The kidnapping of Don Tidey

The kidnapping of Don Tidey

Former Irish Post journalist RONAN McGREEVY speaks about his latest book, co-written with Tommy Conlon

THE kidnapping of British businessman Don Tidey in December 1983 and the shooting dead of two Irish security forces personnel brought a level of revulsion in the Republic against the Provisional IRA not seen before in the Troubles.

Private Patrick Kelly, a 36-year-old father-of-four from Moate, Co. Westmeath and Recruit Garda Gary Sheehan (23), from Carrickmacross, Co. Monaghan, were shot without warning when they came across the hideout in a Leitrim wood where the hostage had been kept for 23 days.

Mr Tidey was the chairman and managing director of Quinnsworth, then the largest supermarket chain in the Republic with 57 stores. Quinnsworth was part of the Anglo-Canadian retail giant, Associated British Foods, and was owned by the wealthy Weston family. The Provos demanded £5 million for Tidey’s release.

He was born in the East End of London in 1935 and evacuated to rural Sussex during the Second World War. He came to Ireland in 1965 as an up-and-coming supermarket executive to work for Ben Dunne Sr, the owner and founder of Dunnes Stores.

Tidey’s nationality was incidental to his kidnapping by the Provisional IRA. After all, the Provos had kidnapped Ben Dunne Jr, two years previously and previous to that Dutch man Tiede Herrema.

In the chaos which followed the shooting dead of Kelly and Sheehan on December 16, 1983, Tidey made his escape. A day after his rescue, he gave a short press conference outside his home in Dublin where he thanked those who rescued him and expressed his condolences to the families of those who had been killed.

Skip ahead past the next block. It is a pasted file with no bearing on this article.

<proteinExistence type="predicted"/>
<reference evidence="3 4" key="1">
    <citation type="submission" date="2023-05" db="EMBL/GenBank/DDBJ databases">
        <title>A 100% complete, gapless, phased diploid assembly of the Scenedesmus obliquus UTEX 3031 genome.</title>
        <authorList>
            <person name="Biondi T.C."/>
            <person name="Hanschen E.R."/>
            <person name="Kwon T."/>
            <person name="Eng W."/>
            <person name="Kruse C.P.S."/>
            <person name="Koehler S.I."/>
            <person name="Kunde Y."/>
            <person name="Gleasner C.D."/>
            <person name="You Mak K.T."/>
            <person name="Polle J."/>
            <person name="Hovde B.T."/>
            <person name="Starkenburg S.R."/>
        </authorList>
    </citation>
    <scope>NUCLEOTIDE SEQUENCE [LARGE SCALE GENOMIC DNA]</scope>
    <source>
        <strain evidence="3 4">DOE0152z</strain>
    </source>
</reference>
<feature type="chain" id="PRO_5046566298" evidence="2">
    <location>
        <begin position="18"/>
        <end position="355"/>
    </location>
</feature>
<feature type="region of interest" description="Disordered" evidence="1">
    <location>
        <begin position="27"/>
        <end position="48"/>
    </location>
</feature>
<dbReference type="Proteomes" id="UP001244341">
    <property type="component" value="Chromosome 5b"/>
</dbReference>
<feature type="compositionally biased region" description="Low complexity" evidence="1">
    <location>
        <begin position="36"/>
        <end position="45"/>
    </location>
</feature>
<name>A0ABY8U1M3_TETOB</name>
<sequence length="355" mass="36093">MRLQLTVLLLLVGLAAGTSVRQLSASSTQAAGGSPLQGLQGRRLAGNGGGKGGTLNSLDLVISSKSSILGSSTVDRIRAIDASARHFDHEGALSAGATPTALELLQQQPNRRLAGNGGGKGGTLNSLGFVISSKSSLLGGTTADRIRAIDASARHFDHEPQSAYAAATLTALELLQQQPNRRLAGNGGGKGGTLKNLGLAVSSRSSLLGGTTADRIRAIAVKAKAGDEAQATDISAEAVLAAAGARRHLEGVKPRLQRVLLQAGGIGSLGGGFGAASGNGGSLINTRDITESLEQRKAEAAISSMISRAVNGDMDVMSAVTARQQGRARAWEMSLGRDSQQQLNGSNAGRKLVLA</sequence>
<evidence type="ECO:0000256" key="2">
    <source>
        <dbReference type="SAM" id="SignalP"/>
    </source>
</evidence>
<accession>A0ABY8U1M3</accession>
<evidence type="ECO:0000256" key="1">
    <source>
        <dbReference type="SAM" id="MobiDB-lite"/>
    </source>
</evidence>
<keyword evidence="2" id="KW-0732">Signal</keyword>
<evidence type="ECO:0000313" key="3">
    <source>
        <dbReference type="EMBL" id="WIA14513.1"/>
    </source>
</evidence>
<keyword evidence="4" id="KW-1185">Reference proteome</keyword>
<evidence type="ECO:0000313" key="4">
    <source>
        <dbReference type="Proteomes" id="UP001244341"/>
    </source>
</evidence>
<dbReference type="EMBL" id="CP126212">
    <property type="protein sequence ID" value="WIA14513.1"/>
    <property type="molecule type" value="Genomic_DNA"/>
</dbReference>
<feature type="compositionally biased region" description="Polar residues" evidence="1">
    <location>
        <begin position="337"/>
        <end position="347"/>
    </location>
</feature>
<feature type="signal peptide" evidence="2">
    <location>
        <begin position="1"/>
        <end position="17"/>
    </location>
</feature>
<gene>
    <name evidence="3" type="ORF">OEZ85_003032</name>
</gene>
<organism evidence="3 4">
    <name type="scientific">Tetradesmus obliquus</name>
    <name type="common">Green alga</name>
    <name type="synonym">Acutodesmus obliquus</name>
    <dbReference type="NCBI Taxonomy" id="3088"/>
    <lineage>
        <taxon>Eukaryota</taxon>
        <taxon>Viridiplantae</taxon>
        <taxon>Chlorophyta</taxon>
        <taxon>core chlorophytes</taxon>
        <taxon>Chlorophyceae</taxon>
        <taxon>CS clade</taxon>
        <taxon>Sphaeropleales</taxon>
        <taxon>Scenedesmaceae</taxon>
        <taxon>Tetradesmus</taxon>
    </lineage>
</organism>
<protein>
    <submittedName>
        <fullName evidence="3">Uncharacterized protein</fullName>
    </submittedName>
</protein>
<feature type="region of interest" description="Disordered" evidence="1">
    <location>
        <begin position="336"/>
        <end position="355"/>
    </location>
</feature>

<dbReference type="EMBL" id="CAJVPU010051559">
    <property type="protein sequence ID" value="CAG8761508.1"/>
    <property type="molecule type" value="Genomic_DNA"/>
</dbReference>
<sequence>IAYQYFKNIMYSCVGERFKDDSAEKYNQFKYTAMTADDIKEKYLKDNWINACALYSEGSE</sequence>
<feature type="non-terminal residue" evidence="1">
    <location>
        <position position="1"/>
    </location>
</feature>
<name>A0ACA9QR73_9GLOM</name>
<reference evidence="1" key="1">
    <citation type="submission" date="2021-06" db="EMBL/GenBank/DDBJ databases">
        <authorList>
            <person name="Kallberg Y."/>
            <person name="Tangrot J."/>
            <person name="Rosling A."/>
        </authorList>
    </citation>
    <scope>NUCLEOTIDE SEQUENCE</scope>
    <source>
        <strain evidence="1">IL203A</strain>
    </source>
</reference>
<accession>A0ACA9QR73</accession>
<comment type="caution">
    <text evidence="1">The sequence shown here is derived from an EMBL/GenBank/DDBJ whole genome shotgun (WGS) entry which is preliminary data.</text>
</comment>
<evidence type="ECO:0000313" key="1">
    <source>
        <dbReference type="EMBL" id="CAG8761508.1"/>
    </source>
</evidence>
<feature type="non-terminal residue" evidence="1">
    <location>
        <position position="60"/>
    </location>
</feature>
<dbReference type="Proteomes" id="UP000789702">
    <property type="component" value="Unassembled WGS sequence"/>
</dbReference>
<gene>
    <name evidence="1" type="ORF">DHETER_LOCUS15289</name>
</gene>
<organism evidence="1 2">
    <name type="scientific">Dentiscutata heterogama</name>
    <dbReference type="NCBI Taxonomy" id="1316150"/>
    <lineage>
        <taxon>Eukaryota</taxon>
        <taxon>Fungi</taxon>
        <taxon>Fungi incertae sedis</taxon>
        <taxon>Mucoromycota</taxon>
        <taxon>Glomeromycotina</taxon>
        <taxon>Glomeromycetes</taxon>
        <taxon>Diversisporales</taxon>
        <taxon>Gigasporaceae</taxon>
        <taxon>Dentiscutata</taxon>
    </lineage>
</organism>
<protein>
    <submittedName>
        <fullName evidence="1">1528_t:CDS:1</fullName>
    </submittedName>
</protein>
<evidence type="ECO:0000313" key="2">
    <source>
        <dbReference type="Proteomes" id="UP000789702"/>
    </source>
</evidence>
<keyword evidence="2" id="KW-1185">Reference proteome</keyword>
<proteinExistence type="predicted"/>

Tidey then leaned over to give his 13-year-old Susan, who was with him when he was kidnapped, a hug and the press got their shot of a family happily reunited after a terrible ordeal.

At the same time as he was speaking, an IRA unit detonated a car bomb outside Harrods in Knightsbridge, London’s most famous department store. Knightsbridge was socially and economically the antithesis of a remote hillside wood in Co. Leitrim, but there was no locale spared by the Provisional IRA in pursuit of their aims.

Six people, including three policemen, were killed. More than ninety people in total were injured. The blast destroyed twenty-four cars and shattered windows on five floors of the department store. Eyewitnesses spoke of glass falling on their heads like hailstones. One woman lay on the ground with shards of glass protruding from her stomach as her eleven-year-old daughter screamed for help. Blood mixed with rainwater in the gutters outside Hans Crescent.

It was the third major bomb attack in London by the Provos in eighteen months. On 20 July 1982 they detonated explosive devices in Hyde Park and Regent’s Park. The Hyde Park car bomb was particularly gothic. It consisted of eleven kilograms of gelignite and fourteen kilograms of nails. The bomb was designed so that the nails would become projectiles capable of piercing flesh and causing mortal injury.

It exploded as soldiers of the Household Cavalry passed by on their way to the changing of the guard. Four soldiers from the Blues and Royals were killed and seven horses were either killed or put down. The attack produced some of the most harrowing photographs of the Troubles. The sight of the dead mounts lying in pools of blood outraged the animal-loving British public. It also embarrassed many people in Ireland, given the country’s famed love for horses.

The second attack, at 12.44pm targeted the Royal Green Jackets military band which was performing in Regent’s Park. Seven bandsmen were killed and eight civilians were injured.

These were military targets, but the Harrods bomb was an attack on civilians out doing their Christmas shopping.

It appalled the large Irish population in Britain which had frequently been targeted and smeared as a result of the activities of the IRA there over the previous decade.

“They mustn’t consider us as being Irish if they are prepared to make us victims of the type of action they have taken,” Bernadette Casey, a second-generation Irish woman living in Kilburn, told RTÉ reporter Joe Little on the day after the bombing. Parishioners leaving the Sacred Heart Church in Kilburn were angry. “I feel ashamed really. Some of my best friends are English people,” said one man. “We are disgusted, thoroughly ashamed. It’s not in the name of the Irish people,” a woman added.